There are longer World Series droughts, there are more painful championship waits, too. But none have been as high-profile or well-documented as the Los Angeles Dodgers.’
The often snake-bitten franchise is one of the more recognizable brands Major League Baseball has to offer, but their success on baseball’s largest stage has been few and plenty far between.
In the 73 years they spent in Brooklyn from 1884-1957, the Dodgers won just a single world championship (1955), which was just two years before they moved to Los Angeles.
It came on the heels of seven empty World Series appearances, including five from 1941-1953, and they added another Fall Classic loss a year after their triumph.
The move to Los Angeles was much more fruitful initially with championships in 1959, 1963 and 1965, but they lost their next four World Series appearances (1966, ’74, ’77, ’78) before nabbing two in the 1980s.
They haven’t won another since.
It’s been 32 years since the Dodgers last lifted the Commissioner’s Trophy in 1988 with a five-game victory over the Oakland Athletics. That’s included 13 previous playoff appearances prior to 2020, 11 division titles, and Fall Classic berths in 2017 and 2018 — both of which they lost to the Houston Astros and Boston Red Sox.
But in a year of uncertainty, unpredictability and anarchy, the Dodgers are on the cusp of finally meeting the lofty expectations that have seemingly been put on them annually over the last decade.
A bounce-back effort in Game 5 saw Los Angeles take a 3-2 World Series lead, bringing them to within one win of taking their first World Series crown in 32 years.
It featured the further exorcism of Clayton Kershaw’s postseason demons, the re-emergence of young fireballer Dustin May, and the confirmation that not everything manager Dave Roberts touches immediately spoils.
Now the hope in Hollywood is that the Dodgers can close things out on Tuesday night for Game 6 when Rays ace Blake Snell toes the rubber against Tony Gonsolin (8:08 p.m. ET, FOX).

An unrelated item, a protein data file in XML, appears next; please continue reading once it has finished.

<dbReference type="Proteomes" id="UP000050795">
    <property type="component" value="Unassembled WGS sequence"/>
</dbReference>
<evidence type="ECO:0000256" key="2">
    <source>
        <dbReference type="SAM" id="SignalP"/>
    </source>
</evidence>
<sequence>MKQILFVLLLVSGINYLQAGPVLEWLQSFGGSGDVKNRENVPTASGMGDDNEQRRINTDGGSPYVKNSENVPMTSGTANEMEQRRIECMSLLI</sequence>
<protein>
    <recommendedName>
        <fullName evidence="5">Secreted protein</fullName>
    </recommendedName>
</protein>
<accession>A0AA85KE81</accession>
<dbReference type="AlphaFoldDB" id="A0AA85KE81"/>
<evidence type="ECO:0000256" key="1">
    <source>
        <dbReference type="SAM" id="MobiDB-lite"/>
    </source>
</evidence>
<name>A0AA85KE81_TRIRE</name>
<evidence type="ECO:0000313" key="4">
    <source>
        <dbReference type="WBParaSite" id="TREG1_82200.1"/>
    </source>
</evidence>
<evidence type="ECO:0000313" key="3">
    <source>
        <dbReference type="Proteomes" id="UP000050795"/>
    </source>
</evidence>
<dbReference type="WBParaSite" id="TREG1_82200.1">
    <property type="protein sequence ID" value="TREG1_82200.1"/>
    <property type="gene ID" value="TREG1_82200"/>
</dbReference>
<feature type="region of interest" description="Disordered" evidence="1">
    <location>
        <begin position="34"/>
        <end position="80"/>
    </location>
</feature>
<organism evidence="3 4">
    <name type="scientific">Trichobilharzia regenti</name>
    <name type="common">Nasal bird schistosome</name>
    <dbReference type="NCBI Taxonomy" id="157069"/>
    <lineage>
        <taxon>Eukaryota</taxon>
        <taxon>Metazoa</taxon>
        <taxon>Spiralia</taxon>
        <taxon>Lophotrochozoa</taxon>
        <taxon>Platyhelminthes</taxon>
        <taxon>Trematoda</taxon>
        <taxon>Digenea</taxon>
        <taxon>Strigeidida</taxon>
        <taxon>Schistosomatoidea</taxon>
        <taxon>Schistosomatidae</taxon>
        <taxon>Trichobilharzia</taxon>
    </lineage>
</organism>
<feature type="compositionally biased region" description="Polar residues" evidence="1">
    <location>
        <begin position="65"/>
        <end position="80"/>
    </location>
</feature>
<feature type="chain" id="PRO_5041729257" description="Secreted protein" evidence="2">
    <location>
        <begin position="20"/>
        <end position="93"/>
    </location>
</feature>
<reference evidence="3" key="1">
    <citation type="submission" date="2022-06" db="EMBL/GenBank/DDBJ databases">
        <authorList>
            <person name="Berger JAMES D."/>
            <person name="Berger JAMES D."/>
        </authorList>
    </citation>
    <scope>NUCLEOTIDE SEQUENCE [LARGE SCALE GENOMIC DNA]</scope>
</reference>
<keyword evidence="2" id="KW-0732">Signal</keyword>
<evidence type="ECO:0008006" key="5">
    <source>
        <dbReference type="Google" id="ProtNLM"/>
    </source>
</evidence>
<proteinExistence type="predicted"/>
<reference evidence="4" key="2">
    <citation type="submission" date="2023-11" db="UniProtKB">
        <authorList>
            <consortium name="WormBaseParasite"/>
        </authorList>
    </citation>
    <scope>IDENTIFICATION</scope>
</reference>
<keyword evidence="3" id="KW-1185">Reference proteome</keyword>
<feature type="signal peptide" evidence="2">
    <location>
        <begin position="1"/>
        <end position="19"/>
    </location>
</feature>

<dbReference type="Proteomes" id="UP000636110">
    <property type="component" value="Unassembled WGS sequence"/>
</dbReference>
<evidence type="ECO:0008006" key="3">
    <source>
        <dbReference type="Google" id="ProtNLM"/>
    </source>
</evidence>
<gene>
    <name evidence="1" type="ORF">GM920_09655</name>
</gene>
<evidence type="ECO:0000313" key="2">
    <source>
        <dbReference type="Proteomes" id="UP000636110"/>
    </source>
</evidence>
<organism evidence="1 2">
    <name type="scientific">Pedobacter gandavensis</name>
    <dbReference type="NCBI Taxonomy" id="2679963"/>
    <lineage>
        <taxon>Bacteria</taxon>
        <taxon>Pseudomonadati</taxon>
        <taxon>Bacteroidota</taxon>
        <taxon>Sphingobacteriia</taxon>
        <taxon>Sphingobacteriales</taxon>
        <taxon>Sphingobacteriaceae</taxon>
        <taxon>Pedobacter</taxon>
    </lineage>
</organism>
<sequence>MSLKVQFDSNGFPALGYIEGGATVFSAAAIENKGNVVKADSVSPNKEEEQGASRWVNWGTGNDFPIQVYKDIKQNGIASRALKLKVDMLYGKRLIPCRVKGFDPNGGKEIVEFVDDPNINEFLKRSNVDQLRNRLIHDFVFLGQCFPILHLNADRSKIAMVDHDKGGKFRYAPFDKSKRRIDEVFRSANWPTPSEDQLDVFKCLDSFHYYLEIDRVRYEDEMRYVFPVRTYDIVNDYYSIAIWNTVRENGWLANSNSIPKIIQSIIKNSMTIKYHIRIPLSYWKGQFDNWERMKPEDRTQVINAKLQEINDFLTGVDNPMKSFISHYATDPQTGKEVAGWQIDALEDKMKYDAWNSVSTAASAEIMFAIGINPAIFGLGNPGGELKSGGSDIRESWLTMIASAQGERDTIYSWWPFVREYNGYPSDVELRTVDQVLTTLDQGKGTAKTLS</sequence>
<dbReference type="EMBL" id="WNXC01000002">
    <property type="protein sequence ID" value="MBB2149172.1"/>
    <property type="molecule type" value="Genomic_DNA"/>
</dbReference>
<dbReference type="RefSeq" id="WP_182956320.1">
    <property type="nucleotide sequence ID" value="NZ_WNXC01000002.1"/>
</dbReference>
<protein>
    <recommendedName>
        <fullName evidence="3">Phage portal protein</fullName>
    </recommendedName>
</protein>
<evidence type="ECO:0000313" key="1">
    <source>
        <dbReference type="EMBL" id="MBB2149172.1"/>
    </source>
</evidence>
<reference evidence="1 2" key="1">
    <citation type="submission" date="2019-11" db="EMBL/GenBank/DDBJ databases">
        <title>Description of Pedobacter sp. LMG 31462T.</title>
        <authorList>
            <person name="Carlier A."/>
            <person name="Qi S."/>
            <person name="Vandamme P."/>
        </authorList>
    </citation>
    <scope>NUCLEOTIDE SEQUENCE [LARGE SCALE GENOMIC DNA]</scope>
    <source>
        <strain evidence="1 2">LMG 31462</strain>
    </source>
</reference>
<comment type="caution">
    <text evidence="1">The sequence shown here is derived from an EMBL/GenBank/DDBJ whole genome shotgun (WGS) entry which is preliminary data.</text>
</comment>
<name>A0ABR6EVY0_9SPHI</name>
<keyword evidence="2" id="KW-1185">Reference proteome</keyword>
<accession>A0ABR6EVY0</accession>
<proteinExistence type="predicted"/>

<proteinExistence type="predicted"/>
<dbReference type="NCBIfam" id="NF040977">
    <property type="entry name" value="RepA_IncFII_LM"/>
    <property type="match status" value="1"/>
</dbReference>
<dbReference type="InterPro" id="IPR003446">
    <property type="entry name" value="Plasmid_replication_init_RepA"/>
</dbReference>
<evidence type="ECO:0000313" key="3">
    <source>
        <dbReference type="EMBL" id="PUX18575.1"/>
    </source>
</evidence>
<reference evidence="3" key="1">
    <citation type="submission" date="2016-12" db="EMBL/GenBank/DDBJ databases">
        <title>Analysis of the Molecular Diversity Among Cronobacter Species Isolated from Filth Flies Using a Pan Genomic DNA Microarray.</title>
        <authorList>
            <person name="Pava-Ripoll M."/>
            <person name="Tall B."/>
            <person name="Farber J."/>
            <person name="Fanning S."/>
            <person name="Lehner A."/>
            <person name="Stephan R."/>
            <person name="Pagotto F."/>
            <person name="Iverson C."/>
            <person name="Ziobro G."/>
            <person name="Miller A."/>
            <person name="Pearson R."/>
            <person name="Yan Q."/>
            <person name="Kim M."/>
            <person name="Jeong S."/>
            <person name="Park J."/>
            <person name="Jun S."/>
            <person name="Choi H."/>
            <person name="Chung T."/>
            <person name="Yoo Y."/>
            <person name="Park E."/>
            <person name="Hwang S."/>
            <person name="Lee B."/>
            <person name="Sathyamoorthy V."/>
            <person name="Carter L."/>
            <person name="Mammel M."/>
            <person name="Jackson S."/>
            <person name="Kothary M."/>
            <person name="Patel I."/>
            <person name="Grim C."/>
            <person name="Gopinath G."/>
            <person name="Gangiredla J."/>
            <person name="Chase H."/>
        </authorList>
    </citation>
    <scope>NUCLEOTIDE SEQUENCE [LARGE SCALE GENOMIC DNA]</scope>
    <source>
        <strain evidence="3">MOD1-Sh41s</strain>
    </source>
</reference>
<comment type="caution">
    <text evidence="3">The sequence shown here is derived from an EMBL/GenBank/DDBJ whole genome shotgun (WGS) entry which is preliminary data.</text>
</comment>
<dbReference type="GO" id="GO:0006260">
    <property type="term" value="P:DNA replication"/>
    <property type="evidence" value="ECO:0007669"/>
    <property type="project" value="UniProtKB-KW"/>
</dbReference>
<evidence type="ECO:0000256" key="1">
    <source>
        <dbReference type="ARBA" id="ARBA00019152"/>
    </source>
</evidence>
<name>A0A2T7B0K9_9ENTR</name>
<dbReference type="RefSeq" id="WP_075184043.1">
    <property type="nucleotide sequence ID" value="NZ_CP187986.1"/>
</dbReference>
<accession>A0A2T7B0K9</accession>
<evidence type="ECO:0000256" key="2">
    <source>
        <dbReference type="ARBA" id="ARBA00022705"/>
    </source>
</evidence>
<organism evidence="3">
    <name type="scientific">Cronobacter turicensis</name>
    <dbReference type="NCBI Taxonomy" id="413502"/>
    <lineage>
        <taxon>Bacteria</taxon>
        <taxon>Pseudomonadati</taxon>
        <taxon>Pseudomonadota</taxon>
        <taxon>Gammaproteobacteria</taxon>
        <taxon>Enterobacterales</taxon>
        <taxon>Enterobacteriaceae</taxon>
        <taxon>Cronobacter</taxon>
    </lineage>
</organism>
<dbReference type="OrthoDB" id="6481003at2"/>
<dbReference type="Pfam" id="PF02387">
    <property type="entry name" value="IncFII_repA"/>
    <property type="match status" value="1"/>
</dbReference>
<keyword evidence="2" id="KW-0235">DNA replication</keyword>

“Sitting around, one win away from a World Series, is going to be hard,” Kershaw said of the off-day Monday. “Especially when you have been in the same hotel for four weeks now. But I think we can wait one more day and we’ll all be ready to go Game 6.”
This is the 68th time that the World Series has stood at 3-2, with a majority of the parity that comes within the Fall Classic coming more recently.
It’s the third time in four years, the sixth time in eight years, and the seventh time in 10 years that the World Series will go at least six games.
Of the previous 67 instances, the team with the one-game advantage has gone on to win it all 44 times (65.7%). Twenty-five of those closeout games came in Game 6 (37.3%).
Of the 42 times that the team up 3-2 lost Game 6, they went on to win the World Series just 19 times (45.2%). Eleven of the last 14 teams to lose Game 6 with a 3-2 lead have gone on to lose the series. The three that bucked the trend were the 2017 Houston Astros (against the Dodgers), 2014 San Francisco Giants, and 1997 Florida Marlins.
Such a situation, however, bodes well for the Dodgers despite their difficulties at the Fall Classic over their 137-year history spanning back to Brooklyn.
This is the sixth time since 1900 that the Dodgers have led a best-of-seven World Series, 3-2 (1981, 1965, 1959, 1955, 1952). They’ve won all but one of them (1952 vs. Yankees).